I’m a regular contributor to the #ClassicsaDay feed on Twitter. At a speech in Poland on 7/6/17, the President said, “The world has never known anything like our community of nations. We write symphonies.” The next day #WeWriteSymphonies appeared on Twitter, citing all the non-Western — and non-white — composers who do indeed write symphonies.
To celebrate composers of color, I used both hashtags in my feed for the month of September. Below is annotated list for the second week of posts.
Kenneth Amis (1970 – ) Concerto for Tuba
Amis is a tuba player with the Empire Brass and is on the faculty for the Boston Conservatory and MIT. Most of his works are written for brass instruments or wind ensembles. His Concerto for Tuba is an important addition to the tuba’s repertoire.
Olly Wilson (1937 – ) Voices
Olly Wilson has had a long, successful career in academia, with stints at the Oberlin Conservatory of Music and U of C Berkley. As a composer, he’s received a Guggenheim Fellowship and won the Rome Prize. Wilson’s received commissions from the Chicago Symphony Orchestra and the New York Philharmonic.
Alvin Singleton (1940 – ) Somehow We Can
Singleton has served as the Atlanta Symphony’s composer in residence and enjoyed a number of important commissions. His music has been characterized as a blend of minimalism, Messiaen, and modern jazz.His 1994 composition for string quartet, “Somehow We Can” is a good example of his style.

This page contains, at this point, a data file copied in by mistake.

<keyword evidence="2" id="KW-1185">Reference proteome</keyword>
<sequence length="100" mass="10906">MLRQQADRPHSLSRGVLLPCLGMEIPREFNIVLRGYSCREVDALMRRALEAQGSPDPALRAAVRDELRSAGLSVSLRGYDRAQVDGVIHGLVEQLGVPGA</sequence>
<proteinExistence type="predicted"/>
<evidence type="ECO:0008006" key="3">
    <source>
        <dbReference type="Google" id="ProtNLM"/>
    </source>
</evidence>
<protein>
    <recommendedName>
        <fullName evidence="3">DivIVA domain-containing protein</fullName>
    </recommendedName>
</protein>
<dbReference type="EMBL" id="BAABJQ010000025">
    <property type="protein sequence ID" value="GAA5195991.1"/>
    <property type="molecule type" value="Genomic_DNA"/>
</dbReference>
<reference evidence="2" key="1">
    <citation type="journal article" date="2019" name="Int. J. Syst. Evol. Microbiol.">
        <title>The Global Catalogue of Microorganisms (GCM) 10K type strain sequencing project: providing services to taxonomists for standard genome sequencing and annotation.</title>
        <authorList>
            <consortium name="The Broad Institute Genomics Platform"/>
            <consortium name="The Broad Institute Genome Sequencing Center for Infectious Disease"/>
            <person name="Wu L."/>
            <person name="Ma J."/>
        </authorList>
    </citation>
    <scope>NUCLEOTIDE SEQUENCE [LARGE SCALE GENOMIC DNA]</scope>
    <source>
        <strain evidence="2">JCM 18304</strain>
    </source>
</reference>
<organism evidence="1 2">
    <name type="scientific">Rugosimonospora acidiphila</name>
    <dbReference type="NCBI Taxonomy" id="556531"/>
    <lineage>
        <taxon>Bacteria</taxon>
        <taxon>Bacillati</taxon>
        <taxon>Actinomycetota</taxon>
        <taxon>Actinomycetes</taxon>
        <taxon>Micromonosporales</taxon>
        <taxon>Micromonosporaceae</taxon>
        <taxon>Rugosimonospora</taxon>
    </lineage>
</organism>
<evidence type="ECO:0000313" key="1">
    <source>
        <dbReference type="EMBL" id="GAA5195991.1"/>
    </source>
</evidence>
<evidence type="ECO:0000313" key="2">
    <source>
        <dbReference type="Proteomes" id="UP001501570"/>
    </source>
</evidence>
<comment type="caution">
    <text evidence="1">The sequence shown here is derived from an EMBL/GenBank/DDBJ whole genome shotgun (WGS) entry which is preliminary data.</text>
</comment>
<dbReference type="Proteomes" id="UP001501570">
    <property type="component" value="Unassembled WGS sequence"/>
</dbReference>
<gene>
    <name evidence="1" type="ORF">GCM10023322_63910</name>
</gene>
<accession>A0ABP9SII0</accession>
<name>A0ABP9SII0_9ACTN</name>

Undine Smith Moore (1904-1989) Afro-American Suite
She was a granddaughter of slaves, born in Virginia. over time she would become one of the most prolific composers of color, and a professor at Virginia State University. Most of Moore’s works are choral and have elements of Negro spirituals. Her Afro-American Suite is one of her most-performed orchestral compositions.
Rosephanye Powell (1962 – ) Non nobis, Domine
Alabama native Rosaphanye Powell specializes in choral compositions. In addition to short SATB compositions, Powell has also written large-scale oratorios and cantatas for choirs, soloists, and orchestra. Her work “Non nobis, Domine” takes traditional Latin texts and presents them in a contemporary style that speaks to modern audiences.